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ICA: Cora vs. Carter

NewICAHeader ICA: Morimoto vs. Tila

Chef Robert Carter enters Kitchen Stadium from his hometown of Charleston, SC, the “best-mannered city” in the US. Will he walk away from his battle with Iron Chef Cat Cora a gracious winner or a sore loser?

Southern by the grace of God, Chef Robert Carter started his culinary voyage in Charleston, SC back in the late 80’s when he attended Johnson & Wales University.  That’s the same Robert Cartercampus that gave us Emeril Legasse and Tyler Florence.  Chef Robert funded his matriculation by working as a private chef for one of those old school aristocratic Southern families.  So popular was his cooking that he parlayed that into a one-man catering company he called Rent-a-Chef.

After graduation, Carter apprenticed under certified master chef Victor Gielisse of Dallas.  Before long he was on everyone’s short list including one of the most revered restaurants in the country The Inn at Blackberry Farm in the Smokie Mountains of East Tennessee where he would serve as executive chef.  That is until leaving for Key West’s Café Marquessa.

Deep down inside he wanted to go back home to Charleston and as Bear Bryant once said, “When mama calls. . . .”  In 1997 he opened The Peninsula Grill with Hank Holliday which Esquire promptly named one of the Best New Restaurants of the Year.  The accolades have flowed in ever since.

Waiting for Chef Carter is Kitchen Stadium’s resident Southern Belle, Cat Cora.  Two questions loom over this battle – who’s cuisine reigns supreme and is this Cora’s last battle as an Iron Chef?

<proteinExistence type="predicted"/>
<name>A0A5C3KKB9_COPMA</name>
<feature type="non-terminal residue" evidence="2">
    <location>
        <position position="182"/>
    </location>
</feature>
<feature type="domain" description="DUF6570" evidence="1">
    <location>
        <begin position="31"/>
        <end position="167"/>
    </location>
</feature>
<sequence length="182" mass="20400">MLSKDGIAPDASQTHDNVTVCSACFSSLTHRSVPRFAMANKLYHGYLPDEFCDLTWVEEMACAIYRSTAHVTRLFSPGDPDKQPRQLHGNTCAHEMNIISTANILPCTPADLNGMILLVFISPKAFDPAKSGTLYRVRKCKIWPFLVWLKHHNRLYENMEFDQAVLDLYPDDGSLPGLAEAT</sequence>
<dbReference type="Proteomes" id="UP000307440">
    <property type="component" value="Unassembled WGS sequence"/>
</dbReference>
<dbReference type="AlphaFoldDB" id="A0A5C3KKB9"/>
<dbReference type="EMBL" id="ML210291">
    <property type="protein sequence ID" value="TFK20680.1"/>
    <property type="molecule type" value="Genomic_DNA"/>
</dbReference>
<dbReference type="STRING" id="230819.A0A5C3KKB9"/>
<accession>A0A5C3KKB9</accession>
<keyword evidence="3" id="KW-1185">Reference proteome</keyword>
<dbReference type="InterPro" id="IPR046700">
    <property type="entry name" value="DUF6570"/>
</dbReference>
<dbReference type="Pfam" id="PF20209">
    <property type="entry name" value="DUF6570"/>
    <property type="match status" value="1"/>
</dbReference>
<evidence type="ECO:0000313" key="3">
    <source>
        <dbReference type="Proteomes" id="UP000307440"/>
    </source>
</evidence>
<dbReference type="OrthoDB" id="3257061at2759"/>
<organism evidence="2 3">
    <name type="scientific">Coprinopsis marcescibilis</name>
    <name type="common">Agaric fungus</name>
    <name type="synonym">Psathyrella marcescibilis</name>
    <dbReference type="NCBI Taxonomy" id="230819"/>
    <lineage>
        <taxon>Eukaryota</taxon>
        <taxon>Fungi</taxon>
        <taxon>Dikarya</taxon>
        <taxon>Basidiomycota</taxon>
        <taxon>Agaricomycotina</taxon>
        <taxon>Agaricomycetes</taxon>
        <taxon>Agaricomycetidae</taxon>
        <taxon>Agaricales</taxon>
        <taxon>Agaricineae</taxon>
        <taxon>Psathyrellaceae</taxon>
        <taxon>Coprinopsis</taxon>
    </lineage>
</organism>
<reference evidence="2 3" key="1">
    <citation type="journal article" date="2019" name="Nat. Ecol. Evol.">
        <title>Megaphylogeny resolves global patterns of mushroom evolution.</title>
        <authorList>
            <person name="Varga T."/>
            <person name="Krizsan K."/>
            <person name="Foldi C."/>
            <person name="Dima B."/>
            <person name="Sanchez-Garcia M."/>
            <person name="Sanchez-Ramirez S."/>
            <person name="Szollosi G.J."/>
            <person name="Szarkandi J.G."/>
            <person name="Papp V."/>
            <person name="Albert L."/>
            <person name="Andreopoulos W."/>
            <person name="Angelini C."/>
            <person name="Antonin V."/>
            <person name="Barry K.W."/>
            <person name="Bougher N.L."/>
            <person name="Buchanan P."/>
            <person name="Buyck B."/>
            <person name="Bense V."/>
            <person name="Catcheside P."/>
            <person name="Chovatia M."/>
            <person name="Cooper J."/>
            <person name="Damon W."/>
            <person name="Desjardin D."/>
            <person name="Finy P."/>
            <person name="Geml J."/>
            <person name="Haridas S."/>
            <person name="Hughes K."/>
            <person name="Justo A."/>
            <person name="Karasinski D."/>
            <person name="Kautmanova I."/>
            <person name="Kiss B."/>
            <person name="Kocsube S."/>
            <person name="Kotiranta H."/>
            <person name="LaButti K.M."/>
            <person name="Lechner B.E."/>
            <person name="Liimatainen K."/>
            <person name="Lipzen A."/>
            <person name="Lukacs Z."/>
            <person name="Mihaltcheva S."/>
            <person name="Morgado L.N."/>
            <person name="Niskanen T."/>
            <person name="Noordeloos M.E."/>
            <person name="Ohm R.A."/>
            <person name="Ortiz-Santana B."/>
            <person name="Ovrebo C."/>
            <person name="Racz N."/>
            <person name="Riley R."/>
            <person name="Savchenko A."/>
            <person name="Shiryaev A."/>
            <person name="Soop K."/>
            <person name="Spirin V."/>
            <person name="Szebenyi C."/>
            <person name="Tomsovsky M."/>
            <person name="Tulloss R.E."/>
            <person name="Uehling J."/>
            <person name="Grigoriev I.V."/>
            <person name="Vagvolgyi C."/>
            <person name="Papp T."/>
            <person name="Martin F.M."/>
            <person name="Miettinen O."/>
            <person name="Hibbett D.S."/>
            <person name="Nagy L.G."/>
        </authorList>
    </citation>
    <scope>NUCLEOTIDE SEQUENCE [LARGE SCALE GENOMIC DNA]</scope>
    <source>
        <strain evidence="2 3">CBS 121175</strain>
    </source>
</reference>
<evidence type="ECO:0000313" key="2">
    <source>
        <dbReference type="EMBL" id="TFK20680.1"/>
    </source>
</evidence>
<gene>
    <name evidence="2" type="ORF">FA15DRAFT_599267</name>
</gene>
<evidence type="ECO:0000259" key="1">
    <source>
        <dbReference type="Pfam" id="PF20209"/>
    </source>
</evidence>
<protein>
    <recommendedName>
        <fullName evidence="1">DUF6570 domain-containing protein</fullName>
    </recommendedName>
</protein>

The judges for Battle: Okra were Anya Fernald, Lee Jones and Karine Bakhoum.

Check below for the outcome.

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Cora                  Carter
Taste: 23                Taste: 21
Plating: 13              Plating: 10
Originality: 13        Originality: 13
Total: 51                 Total: 44

ICA: Symon vs. Fraser

iron chef america, wannabe tv chef

After a week off, Iron Chef America is back.  This week we are treated to a battle between Chef John Fraser and Iron Chef Michael Symon.  Kitchen Stadium is ready so let the battle begin.

Chef Neal FraserChef John Fraser according to

John Fraser insists he wasn’t shooting for 3-stars when he opened Dovetail; the New York Times’ starry review made him change some things, in fact. What opened as a chic but neighborhood-focused Upper West Side restaurant drew such acclaim that Fraser put his servers in ties and made a tasting menu – but the comfortable, approachable character stayed the same.

Fraser’s first exposure to the culinary industry came as he pursued a degree in anthropology from the University of California, San Diego. He worked as a bartender and line cook during the year, and spent summers in Montauk, Long Island, cooking in various American bistros. Exposure to freshly-caught fish and local Northeast produce captivated his attention, and con­firmed his inkling that a career as a chef was the right path to pursue. He proceeded to cook for two notable Los Angeles establishments, Cocco Pazzo and Raffles L’Ermitage Beverly Hills, rising through the ranks to become sous chef at both locations. Seeking to further cultivate his fine dining expertise, he moved to Napa Valley to become a chef de partie under Thomas Keller at the French Laundry.